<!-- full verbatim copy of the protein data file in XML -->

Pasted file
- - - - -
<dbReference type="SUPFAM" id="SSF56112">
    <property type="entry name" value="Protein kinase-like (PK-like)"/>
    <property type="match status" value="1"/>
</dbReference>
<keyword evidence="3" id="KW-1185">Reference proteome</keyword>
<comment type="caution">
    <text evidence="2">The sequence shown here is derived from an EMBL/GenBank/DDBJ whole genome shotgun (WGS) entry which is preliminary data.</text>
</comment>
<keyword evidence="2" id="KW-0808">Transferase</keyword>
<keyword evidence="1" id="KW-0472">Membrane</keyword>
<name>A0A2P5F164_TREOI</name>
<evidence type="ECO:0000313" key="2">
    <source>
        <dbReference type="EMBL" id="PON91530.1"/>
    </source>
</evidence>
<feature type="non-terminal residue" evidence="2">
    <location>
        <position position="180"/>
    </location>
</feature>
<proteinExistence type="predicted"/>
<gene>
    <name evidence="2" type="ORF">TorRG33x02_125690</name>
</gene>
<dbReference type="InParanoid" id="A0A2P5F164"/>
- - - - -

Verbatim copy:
<dbReference type="SUPFAM" id="SSF56112">
    <property type="entry name" value="Protein kinase-like (PK-like)"/>
    <property type="match status" value="1"/>
</dbReference>
<keyword evidence="3" id="KW-1185">Reference proteome</keyword>
<comment type="caution">
    <text evidence="2">The sequence shown here is derived from an EMBL/GenBank/DDBJ whole genome shotgun (WGS) entry which is preliminary data.</text>
</comment>
<keyword evidence="2" id="KW-0808">Transferase</keyword>
<keyword evidence="1" id="KW-0472">Membrane</keyword>
<name>A0A2P5F164_TREOI</name>
<evidence type="ECO:0000313" key="2">
    <source>
        <dbReference type="EMBL" id="PON91530.1"/>
    </source>
</evidence>
<feature type="non-terminal residue" evidence="2">
    <location>
        <position position="180"/>
    </location>
</feature>
<proteinExistence type="predicted"/>
<gene>
    <name evidence="2" type="ORF">TorRG33x02_125690</name>
</gene>
<dbReference type="InParanoid" id="A0A2P5F164"/>